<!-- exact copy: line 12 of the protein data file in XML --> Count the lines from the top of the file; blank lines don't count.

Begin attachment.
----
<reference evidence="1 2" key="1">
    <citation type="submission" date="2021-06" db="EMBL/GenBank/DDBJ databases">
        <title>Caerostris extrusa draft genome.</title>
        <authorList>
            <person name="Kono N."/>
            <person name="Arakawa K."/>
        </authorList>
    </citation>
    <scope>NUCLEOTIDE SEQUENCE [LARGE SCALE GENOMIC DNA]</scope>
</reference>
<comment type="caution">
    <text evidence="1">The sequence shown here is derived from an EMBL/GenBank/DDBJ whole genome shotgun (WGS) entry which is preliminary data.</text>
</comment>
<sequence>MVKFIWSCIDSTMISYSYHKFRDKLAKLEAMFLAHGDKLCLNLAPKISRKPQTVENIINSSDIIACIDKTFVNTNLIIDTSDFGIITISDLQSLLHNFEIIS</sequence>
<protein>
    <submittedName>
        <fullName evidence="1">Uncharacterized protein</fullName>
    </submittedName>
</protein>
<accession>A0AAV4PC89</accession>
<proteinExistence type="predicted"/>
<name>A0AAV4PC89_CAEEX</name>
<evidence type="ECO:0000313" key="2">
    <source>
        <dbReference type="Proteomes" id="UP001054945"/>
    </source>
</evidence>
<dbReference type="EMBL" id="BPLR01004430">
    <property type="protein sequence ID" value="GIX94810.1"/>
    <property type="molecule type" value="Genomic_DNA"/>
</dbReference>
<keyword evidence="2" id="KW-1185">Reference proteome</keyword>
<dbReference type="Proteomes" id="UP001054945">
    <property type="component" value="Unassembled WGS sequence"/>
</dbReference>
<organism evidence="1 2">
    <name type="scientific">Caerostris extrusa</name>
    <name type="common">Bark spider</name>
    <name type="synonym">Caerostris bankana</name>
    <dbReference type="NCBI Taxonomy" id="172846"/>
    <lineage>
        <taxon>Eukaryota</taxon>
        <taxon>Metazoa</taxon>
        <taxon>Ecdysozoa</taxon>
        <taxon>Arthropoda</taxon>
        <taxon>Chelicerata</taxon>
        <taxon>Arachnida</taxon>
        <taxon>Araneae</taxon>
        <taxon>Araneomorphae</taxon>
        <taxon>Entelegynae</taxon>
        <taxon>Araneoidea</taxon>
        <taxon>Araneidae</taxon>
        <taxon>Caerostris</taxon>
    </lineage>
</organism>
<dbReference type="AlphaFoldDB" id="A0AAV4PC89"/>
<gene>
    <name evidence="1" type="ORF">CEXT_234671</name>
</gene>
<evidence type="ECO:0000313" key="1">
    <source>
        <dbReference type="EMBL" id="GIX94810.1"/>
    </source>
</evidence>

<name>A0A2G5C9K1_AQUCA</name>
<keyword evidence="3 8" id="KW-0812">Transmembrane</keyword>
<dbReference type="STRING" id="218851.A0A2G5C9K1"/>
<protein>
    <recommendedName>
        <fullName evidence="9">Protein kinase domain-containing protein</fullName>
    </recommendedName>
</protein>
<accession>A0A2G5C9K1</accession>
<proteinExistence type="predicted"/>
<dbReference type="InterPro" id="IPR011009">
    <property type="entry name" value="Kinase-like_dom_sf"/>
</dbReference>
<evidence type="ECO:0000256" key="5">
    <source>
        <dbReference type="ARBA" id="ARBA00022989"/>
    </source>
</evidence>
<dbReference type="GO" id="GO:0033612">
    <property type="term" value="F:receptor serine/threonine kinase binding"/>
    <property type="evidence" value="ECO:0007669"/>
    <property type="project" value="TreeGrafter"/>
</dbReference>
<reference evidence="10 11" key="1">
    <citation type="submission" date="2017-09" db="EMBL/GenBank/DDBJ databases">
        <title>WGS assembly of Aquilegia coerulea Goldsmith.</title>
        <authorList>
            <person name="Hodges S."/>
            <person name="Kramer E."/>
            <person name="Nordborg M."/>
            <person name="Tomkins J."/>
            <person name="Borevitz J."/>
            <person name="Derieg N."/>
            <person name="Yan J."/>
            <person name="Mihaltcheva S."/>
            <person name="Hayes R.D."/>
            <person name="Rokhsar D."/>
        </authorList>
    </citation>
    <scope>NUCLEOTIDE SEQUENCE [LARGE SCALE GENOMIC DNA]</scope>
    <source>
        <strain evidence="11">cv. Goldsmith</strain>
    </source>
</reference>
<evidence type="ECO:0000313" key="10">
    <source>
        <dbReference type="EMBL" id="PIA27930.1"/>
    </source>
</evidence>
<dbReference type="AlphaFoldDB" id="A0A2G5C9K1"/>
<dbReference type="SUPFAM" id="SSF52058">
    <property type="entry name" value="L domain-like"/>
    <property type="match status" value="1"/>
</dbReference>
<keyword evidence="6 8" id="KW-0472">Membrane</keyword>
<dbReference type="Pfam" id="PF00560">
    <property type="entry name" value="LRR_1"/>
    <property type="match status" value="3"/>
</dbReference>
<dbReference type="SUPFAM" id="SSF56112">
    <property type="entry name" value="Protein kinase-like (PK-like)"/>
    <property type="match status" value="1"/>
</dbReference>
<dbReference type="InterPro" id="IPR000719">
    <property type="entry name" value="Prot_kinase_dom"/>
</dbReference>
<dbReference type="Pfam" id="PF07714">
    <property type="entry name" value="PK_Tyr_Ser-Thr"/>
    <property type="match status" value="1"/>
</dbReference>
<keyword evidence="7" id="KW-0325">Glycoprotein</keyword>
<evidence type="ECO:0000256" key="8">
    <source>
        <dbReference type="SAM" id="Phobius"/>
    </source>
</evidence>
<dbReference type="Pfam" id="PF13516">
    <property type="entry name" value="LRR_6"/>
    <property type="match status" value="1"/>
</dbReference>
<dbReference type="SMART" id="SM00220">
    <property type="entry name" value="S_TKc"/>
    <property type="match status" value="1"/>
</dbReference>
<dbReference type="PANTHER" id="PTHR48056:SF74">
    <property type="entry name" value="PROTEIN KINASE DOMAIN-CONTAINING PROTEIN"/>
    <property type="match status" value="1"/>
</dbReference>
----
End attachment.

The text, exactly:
    <text evidence="1">The sequence shown here is derived from an EMBL/GenBank/DDBJ whole genome shotgun (WGS) entry which is preliminary data.</text>